The fantastic light at Louis Vuitton
The China Post news staff
April 7, 2010, 10:36 am TWN
TAIPEI, Taiwan -- The exhibition, “The Light Fantastic,” features trademark LED artwork by Liu Dao, a Shanghai-based collective of artists, photographers, film-makers, graphic designers, dancers, choreographers and electronics engineers. By superimposing traditional Chinese Xuan paper (or rice paper, 宣紙) over cutting edge LED technology, Liu Dao highlighted the clash of the old and the new, an eternal motif in the discourse of luxury retailing.
Since Marc Jacobs joined LV as its artistic director in 1997, the atmosphere of brand renovation through artistic collaboration has permeated the fashion house. The brand has crossed brainwaves with artists around the world such as Stephen Sprouse, Takashi Murakami and Richard Prince, who have worked with the house's most intimate estate, its iconic Monogram, reinventing its forms and identity.
Collaborations with other artists have also been conducted through different ways: shop window designs, store art installations, exhibitions on the top floor of Louis Vuitton's Champs-Elysees Maison and its flagship stores worldwide, as well as LV's acquisitions of new art pieces.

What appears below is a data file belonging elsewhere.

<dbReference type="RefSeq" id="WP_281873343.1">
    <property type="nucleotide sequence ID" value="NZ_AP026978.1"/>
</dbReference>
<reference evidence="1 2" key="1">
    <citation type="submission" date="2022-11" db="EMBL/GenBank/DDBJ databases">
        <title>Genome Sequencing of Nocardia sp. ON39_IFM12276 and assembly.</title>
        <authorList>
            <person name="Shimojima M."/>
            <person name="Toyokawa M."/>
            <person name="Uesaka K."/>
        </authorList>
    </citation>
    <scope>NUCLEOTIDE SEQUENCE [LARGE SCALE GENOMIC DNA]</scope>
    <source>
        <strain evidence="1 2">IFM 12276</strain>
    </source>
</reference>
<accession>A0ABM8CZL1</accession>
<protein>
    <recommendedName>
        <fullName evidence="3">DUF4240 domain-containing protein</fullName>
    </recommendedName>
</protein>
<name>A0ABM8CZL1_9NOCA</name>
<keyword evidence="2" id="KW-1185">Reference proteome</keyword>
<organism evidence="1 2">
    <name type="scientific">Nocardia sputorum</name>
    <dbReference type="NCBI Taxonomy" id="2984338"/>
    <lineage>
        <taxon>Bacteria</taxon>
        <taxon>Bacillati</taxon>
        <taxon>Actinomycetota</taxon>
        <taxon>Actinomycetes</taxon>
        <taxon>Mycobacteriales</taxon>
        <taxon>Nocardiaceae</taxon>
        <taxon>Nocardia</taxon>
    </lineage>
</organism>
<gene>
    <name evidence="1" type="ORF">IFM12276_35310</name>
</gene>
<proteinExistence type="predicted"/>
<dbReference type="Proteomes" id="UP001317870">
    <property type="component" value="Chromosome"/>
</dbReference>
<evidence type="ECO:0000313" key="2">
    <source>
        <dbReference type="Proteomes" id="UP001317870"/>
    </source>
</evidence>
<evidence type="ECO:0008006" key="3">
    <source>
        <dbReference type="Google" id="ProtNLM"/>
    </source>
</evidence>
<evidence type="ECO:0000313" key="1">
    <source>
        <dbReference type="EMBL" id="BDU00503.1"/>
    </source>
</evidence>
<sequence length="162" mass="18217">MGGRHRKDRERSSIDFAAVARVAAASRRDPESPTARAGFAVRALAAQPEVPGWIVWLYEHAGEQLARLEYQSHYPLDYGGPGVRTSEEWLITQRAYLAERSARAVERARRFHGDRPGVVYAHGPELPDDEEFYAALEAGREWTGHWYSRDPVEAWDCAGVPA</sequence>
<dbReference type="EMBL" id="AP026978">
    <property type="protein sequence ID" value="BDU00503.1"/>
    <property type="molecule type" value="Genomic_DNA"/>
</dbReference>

The house has commissioned established architects, including Jun Aoki, Kumiko Inui and Peter Marino, to design its stores worldwide. It has also worked with renowned photographers such as Annie Leibovitz, Jean Lariviere, Inez Van Lamsweerde and Vinoodh Matadin.
Through the cooperation with Liu Dao, the design house pays homage to Asia's rising status as an economic powerhouse as well as the breeding ground for artistic talents. Arts and creativity always follow where the action (and money) is. The Shanghai multidiscipline group's signature fusion of contemporary electronic/digital reality and arts also connects well with Taipei, the nerve-center of one of the world's largest LED producing nations and the global capital of wireless Internet connection.
Liu Dao is a group of more than fifteen artists with a common vision towards the new. It avoids commoditization and mainstream absorption, as well as the stagnant dogmatic proclamations in the current art scene. The group combines innovative production with the enrichment that individuals working collaboratively can bring to cultural achievement.
Thomas Charveriat, founder and director of Liu Dao, points out that China's rapid transformation has been an important theme in the group's art work.
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